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Trump Administration School Safety Report Urges Media, Government to Give Assailants ‘No Notoriety’

WASHINGTON — A Trump administration school safety commission is urging the media to adopt “no notoriety” policies toward alleged school shooting assailants, on the premise that the attention given to perpetrators only exacerbates the trauma of the victims and can lead to copycat incidents.

The recommendations are included in the final report of the Federal Commission on School Safety, which was formed in the aftermath of the shooting massacre in Parkland, Fla. on Feb. 14. Attention already has focused on how the report avoids significant recommendations to reduce access to guns. It does call for schools to consider arming employees, as well as building greater safety barriers on the school grounds.

The commission was chaired by Betsy DeVos, the Secretary of Education. Its section on media coverage focused on the impact of the coverage of school shootings, including the focus on alleged assailants and their backgrounds.

“Researchers have found that most shooters desire fame and wish to emulate other mass shooters,” the report stated. “In several recent surveys, approximately 80 percent of the general public agreed that media coverage of mass shootings can make offenders famous, and 70 percent agreed that this coverage can lead to subsequent attacks. Analyses of media coverage following violent incidents provide strong evidence for a ‘contagion effect,’ which holds that media coverage can increase the probability of future violent incidents.”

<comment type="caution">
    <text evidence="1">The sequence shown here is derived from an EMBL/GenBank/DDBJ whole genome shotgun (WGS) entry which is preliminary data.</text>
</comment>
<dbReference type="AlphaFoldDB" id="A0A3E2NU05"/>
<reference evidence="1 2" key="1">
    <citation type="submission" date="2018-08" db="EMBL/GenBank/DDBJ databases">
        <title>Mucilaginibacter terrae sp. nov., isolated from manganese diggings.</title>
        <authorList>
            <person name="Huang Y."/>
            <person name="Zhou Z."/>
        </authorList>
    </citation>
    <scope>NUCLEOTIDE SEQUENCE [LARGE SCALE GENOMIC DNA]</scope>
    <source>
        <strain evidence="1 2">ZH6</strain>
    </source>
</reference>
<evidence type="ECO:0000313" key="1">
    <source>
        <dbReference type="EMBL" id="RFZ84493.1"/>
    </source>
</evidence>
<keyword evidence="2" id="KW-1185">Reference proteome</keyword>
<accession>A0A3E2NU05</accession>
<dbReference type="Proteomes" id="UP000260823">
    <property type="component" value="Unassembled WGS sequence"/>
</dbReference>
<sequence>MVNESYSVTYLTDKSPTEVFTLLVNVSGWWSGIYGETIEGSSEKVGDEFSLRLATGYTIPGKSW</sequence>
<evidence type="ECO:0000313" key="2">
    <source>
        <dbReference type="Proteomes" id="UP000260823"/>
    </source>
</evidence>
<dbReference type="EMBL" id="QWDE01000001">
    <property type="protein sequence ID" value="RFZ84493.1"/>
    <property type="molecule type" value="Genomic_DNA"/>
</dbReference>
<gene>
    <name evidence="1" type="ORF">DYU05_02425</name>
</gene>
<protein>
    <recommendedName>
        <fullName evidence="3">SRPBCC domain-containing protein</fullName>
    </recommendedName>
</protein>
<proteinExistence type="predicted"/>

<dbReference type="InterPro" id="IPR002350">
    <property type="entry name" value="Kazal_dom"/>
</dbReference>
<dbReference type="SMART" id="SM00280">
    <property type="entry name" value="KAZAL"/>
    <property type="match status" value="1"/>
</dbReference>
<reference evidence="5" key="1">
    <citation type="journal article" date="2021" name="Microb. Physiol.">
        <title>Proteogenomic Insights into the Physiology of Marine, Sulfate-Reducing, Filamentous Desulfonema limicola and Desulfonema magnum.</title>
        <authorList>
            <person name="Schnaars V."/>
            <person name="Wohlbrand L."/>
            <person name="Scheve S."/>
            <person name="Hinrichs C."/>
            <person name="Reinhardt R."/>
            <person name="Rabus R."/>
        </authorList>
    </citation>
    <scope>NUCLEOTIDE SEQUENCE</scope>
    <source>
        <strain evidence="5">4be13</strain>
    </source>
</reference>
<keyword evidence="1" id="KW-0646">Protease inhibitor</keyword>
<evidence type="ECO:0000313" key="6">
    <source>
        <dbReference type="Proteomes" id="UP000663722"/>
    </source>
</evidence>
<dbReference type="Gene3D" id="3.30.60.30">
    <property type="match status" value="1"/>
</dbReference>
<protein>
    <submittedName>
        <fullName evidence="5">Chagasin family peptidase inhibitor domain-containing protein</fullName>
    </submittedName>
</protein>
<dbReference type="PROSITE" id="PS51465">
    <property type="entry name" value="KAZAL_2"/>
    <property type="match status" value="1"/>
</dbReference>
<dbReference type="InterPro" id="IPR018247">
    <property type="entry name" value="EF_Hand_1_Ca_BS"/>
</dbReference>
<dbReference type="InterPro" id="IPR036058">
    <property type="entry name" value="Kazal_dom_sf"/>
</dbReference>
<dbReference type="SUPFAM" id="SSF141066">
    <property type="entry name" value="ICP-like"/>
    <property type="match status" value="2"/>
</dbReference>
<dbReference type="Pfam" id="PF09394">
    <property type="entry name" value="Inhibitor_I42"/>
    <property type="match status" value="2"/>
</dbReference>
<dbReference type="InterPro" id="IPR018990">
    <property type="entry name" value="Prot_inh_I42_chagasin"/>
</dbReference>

A “no notoriety” campaign was launched following the mass shooting in an Aurora, Colo., movie theater in 2012, urging media outlets to limit using names or displaying photos of the killers. In the case of the Parkland assailant, “reports indicate that the alleged Parkland shooter received letters of encouragement, greeting cards, and even money in prison,” the report said.

“The extensive correspondence as well as the Facebook communities defending the accused have left many to wonder how a mass shooter became a national celebrity,” the report said. “Indeed, achieving celebrity may have been his very intent. The Sun Sentinel reported that the accused, via a social network, recorded a video bragging about how the massacre he planned would make him notorious: ‘When you see me on the news you’ll all know who I am.'”

The report urged the federal, state and local governments to adopt policies to adopt a “no notoriety” campaign, as well as the media.

It also addressed the impact of media and video game violence on teenagers, but summarized conflicting research on whether there is a correlation or causation. Instead, it noted the existence of voluntary ratings guidelines, and that parents “are best positioned to determine which forms of entertainment are appropriate for their children.”

The report said that “while some self-regulators provide easy-to-understand rating systems and effectively restrict con-tent through retailer requirements, all of them should review and improve policies to ensure access to content is limited to age-appropriate consumers.”

The commission also urged schools to ensure that internet filtering was in place on site to curb access to “inappropriate content.”

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